Education grows through partnership of UF, PSC

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Education grows through partnership of UF, PSC

By Tori Riggs

With 23 undergraduate majors and more than 50 areas of specialization, the University of Florida’s (UF’s) College of Agriculture and Life Science (CALS) offers both traditional and non-traditional tracks, from agricultural education to pre-med.

One of UF’s campuses can be found locally. With just a quick drive to the PSC Milton campus, you will find the UF branch. Here, the courses specialize in areas of science with a key focus on natural resource conservation and plant science. Programs offered at UF are possible through the partnership with Pensacola State College (PSC) as well as other local schools.

“We have what we call a two-plus-two program. Students receive their education from PSC where they earn prerequisite credits. After they graduate from PSC with their AA, they may then apply for courses taken at UF,” said UF Academic Recruiter, Mark Long.

The UF Milton campus gives students the opportunity to earn a Bachelor of Science degree from a university with the convenience of attending a local campus as opposed to relocating to Gainesville.

Because the current number of students is roughly 50 people, students are able to receive their education in a much more intimate and individually-driven setting.

“Our faculty advisor, Dr. Miller, encourages live attention,” Long said. “We also offer students opportunities to advance in desired areas of study. We require an internship during school, but say a student applies themselves in their work and realizes that area is not for them. We will then reevaluate their courses and help steer them in the right direction. We also have the same approach for incoming students. We will review [a] student’s strong areas of study, discuss their course interests, and go from there.”

UF students gather for a photo during a Saturday morning lab excursion. (Photo by Tori Riggs)

UF will also work with PSC to find scholarships for students whose degree can range anywhere from an undergrad to a Ph.D.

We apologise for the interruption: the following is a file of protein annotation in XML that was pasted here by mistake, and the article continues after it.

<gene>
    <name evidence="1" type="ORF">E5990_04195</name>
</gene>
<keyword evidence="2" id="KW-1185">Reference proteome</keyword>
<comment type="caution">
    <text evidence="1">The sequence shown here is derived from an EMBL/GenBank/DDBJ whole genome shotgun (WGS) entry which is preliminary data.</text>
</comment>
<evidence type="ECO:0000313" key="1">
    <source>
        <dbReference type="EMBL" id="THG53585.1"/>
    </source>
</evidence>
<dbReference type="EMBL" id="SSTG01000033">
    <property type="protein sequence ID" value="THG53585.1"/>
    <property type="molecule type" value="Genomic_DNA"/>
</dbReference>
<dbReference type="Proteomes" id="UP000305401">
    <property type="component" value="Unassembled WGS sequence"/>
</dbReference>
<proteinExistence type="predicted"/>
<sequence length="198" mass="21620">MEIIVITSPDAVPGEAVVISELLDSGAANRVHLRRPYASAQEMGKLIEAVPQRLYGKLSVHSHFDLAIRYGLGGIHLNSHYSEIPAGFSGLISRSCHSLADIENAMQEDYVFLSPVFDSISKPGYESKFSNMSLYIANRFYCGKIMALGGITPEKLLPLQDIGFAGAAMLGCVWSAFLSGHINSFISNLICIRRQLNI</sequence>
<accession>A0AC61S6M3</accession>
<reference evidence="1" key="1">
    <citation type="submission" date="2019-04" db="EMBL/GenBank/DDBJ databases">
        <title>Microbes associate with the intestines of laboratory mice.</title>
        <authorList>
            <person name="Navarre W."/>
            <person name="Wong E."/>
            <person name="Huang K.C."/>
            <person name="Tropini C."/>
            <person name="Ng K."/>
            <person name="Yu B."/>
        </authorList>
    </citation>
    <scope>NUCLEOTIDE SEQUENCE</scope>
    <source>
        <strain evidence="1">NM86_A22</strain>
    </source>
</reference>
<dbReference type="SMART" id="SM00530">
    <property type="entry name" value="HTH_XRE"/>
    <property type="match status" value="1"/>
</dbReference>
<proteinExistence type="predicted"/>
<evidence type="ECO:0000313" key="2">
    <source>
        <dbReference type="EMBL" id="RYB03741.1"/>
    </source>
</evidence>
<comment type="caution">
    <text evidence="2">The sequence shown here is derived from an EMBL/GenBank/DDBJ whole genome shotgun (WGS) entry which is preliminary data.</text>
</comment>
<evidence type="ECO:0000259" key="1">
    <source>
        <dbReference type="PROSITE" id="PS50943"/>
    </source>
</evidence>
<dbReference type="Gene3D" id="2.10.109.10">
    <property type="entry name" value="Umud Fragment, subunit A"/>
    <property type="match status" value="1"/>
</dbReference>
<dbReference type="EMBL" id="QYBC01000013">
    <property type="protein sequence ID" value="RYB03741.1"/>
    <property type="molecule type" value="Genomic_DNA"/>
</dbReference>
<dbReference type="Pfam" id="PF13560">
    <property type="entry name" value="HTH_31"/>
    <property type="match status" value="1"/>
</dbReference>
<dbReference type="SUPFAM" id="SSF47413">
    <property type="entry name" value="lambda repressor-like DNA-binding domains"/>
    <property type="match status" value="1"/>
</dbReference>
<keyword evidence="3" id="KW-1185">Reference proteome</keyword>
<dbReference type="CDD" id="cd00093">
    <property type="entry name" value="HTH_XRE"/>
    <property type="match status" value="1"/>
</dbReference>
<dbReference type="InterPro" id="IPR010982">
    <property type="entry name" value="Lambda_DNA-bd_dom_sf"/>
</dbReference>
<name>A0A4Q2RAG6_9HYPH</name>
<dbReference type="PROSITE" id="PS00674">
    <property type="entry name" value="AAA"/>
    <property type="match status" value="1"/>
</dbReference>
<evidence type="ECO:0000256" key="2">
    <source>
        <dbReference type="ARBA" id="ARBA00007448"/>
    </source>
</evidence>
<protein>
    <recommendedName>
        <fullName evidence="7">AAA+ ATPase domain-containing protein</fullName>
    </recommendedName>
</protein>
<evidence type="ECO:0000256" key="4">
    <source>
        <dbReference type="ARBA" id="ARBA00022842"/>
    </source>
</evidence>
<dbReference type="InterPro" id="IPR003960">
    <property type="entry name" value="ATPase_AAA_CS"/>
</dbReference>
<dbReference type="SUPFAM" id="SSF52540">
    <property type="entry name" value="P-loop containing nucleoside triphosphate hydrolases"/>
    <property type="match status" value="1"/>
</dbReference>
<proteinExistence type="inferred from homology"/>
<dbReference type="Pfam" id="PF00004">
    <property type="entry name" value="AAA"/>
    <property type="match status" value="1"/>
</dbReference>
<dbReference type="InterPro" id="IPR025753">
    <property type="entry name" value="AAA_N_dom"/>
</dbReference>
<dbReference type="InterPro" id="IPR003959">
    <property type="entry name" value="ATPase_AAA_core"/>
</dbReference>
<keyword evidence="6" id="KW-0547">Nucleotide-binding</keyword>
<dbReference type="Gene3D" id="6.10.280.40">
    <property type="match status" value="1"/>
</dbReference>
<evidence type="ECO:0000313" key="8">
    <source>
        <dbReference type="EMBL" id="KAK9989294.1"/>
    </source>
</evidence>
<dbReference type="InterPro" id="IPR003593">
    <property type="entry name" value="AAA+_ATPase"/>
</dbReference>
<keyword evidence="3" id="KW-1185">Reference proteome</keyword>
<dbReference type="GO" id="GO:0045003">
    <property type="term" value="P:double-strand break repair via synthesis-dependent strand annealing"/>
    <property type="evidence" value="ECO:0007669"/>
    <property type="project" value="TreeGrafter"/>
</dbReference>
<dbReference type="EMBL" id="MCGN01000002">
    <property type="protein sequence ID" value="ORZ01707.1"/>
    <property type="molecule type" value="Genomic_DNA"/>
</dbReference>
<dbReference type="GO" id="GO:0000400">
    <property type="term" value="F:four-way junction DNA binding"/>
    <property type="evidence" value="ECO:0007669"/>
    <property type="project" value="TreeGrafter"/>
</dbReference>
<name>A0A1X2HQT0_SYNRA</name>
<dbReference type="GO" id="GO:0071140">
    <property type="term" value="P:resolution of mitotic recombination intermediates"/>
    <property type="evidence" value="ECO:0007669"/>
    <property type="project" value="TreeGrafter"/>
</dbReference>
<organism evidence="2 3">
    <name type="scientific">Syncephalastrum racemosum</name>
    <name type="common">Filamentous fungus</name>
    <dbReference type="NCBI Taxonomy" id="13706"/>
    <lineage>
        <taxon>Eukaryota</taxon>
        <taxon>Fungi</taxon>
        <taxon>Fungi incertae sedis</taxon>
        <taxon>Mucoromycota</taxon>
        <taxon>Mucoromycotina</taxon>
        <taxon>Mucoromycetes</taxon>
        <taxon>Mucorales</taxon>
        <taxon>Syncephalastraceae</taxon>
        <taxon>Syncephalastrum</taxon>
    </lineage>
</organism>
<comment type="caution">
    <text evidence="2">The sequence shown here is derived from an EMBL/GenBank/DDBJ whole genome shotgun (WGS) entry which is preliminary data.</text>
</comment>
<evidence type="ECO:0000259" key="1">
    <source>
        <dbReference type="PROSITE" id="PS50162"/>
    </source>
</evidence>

UF is classified as a land-grant university. Meaning, in addition to educating their students, they also provide education information and assistance to the public.

“Our school has 3 missions: extension, teaching and research. We provide these services to make life better by helping agriculture. Because of research made at our facility in Jay County, for example, we are now working with an airliner that is being fueled by oil extracted from plants,” Long said.

Through extensions provided on campus as well as at 12 research and education centers, UF can partner with the public to create an important link. The program provides information regarding sustainable agriculture, food and nutrition safety, leadership opportunities for youth and much more. Here, the average citizen can learn about aspects of agriculture, the environment or how to simply take care of your lawn and gardening.

Education of plant life come in various forms located in the panhandle. Coldwater Gardens, for example, is an eco-friendly campground and resort found in Milton. The gardens, or farm, as employees refer to it, provides naturally grown food to the Milton and Pensacola communities.

“One fact about the garden portion of this project that may interest [some] is that Coldwater Gardens offers several work-study internships to UF students that count as credits toward their degree,” said Ashley Moore, Coldwater Gardens Agricultural Manager.

Moore is currently a student at UF. Prior to pursuing a degree in plant science from UF, she has worked at Coldwater Gardens on and off for the past six years.

“We usually need seasonal help at the farm, particularly in spring, which includes mulching and weeding, natural pest control, plant and animal care, seed starting, planting and harvesting and market preparation,” Moore said.

“Students in the UF Plant Science program are required to complete a certain amount of work-study credits to graduate. Hands-on experience when learning to grow and manage plants is an absolute necessity, so we have been able to facilitate this while at the same time gaining a seasonal worker who is actively learning the science behind plant cultivation.”

Mother nature surrounds us and can be taught by simply venturing down the road thanks to the communal advances made by UF, PSC, and partnering/local establishments.


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